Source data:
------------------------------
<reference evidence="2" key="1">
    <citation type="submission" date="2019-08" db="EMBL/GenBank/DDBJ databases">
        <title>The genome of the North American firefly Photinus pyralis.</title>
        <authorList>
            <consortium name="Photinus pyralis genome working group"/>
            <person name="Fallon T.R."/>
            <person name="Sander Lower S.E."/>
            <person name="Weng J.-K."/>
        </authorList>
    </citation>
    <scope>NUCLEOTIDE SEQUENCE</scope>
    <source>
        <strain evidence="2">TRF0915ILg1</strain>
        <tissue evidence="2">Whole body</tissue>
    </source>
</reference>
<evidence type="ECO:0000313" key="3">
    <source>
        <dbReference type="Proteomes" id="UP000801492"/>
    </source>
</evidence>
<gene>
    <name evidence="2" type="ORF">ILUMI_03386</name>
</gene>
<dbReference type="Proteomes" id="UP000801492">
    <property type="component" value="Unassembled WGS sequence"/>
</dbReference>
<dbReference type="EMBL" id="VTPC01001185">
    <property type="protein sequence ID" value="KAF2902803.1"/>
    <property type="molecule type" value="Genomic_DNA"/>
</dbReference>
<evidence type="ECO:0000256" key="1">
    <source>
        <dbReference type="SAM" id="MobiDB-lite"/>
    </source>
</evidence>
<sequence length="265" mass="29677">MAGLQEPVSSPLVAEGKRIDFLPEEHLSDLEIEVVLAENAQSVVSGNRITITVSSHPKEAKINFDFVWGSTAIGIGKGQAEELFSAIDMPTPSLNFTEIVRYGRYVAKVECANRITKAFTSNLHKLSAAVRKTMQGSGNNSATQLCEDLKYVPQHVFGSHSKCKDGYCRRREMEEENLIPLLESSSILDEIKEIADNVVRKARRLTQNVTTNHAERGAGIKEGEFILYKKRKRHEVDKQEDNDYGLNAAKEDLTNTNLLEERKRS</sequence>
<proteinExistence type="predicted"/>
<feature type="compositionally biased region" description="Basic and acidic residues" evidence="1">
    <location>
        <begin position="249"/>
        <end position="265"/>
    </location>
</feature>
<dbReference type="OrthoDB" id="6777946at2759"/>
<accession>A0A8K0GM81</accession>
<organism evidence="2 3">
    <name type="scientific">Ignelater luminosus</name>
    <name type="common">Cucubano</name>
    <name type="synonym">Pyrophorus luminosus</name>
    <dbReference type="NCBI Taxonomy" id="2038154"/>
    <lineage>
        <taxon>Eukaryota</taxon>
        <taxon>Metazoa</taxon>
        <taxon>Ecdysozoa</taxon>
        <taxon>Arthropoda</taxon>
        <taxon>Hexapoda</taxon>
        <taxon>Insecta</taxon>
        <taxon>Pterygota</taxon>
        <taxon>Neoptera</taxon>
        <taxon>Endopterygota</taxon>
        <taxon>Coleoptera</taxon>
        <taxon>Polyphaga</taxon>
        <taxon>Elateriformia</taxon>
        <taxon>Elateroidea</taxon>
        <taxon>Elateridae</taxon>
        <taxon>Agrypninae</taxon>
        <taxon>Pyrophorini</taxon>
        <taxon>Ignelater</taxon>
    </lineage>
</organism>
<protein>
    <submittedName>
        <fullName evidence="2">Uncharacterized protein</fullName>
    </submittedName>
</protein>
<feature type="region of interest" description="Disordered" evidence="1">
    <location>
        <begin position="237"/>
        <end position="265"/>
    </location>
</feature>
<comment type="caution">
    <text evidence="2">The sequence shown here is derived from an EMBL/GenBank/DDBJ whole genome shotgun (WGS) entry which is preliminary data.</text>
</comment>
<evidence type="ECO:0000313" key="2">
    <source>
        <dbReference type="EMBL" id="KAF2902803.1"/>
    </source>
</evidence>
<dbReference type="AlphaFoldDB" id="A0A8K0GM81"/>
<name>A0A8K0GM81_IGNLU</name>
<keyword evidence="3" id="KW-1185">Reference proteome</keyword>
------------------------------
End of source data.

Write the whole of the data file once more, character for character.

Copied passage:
<reference evidence="2" key="1">
    <citation type="submission" date="2019-08" db="EMBL/GenBank/DDBJ databases">
        <title>The genome of the North American firefly Photinus pyralis.</title>
        <authorList>
            <consortium name="Photinus pyralis genome working group"/>
            <person name="Fallon T.R."/>
            <person name="Sander Lower S.E."/>
            <person name="Weng J.-K."/>
        </authorList>
    </citation>
    <scope>NUCLEOTIDE SEQUENCE</scope>
    <source>
        <strain evidence="2">TRF0915ILg1</strain>
        <tissue evidence="2">Whole body</tissue>
    </source>
</reference>
<evidence type="ECO:0000313" key="3">
    <source>
        <dbReference type="Proteomes" id="UP000801492"/>
    </source>
</evidence>
<gene>
    <name evidence="2" type="ORF">ILUMI_03386</name>
</gene>
<dbReference type="Proteomes" id="UP000801492">
    <property type="component" value="Unassembled WGS sequence"/>
</dbReference>
<dbReference type="EMBL" id="VTPC01001185">
    <property type="protein sequence ID" value="KAF2902803.1"/>
    <property type="molecule type" value="Genomic_DNA"/>
</dbReference>
<evidence type="ECO:0000256" key="1">
    <source>
        <dbReference type="SAM" id="MobiDB-lite"/>
    </source>
</evidence>
<sequence length="265" mass="29677">MAGLQEPVSSPLVAEGKRIDFLPEEHLSDLEIEVVLAENAQSVVSGNRITITVSSHPKEAKINFDFVWGSTAIGIGKGQAEELFSAIDMPTPSLNFTEIVRYGRYVAKVECANRITKAFTSNLHKLSAAVRKTMQGSGNNSATQLCEDLKYVPQHVFGSHSKCKDGYCRRREMEEENLIPLLESSSILDEIKEIADNVVRKARRLTQNVTTNHAERGAGIKEGEFILYKKRKRHEVDKQEDNDYGLNAAKEDLTNTNLLEERKRS</sequence>
<proteinExistence type="predicted"/>
<feature type="compositionally biased region" description="Basic and acidic residues" evidence="1">
    <location>
        <begin position="249"/>
        <end position="265"/>
    </location>
</feature>
<dbReference type="OrthoDB" id="6777946at2759"/>
<accession>A0A8K0GM81</accession>
<organism evidence="2 3">
    <name type="scientific">Ignelater luminosus</name>
    <name type="common">Cucubano</name>
    <name type="synonym">Pyrophorus luminosus</name>
    <dbReference type="NCBI Taxonomy" id="2038154"/>
    <lineage>
        <taxon>Eukaryota</taxon>
        <taxon>Metazoa</taxon>
        <taxon>Ecdysozoa</taxon>
        <taxon>Arthropoda</taxon>
        <taxon>Hexapoda</taxon>
        <taxon>Insecta</taxon>
        <taxon>Pterygota</taxon>
        <taxon>Neoptera</taxon>
        <taxon>Endopterygota</taxon>
        <taxon>Coleoptera</taxon>
        <taxon>Polyphaga</taxon>
        <taxon>Elateriformia</taxon>
        <taxon>Elateroidea</taxon>
        <taxon>Elateridae</taxon>
        <taxon>Agrypninae</taxon>
        <taxon>Pyrophorini</taxon>
        <taxon>Ignelater</taxon>
    </lineage>
</organism>
<protein>
    <submittedName>
        <fullName evidence="2">Uncharacterized protein</fullName>
    </submittedName>
</protein>
<feature type="region of interest" description="Disordered" evidence="1">
    <location>
        <begin position="237"/>
        <end position="265"/>
    </location>
</feature>
<comment type="caution">
    <text evidence="2">The sequence shown here is derived from an EMBL/GenBank/DDBJ whole genome shotgun (WGS) entry which is preliminary data.</text>
</comment>
<evidence type="ECO:0000313" key="2">
    <source>
        <dbReference type="EMBL" id="KAF2902803.1"/>
    </source>
</evidence>
<dbReference type="AlphaFoldDB" id="A0A8K0GM81"/>
<name>A0A8K0GM81_IGNLU</name>
<keyword evidence="3" id="KW-1185">Reference proteome</keyword>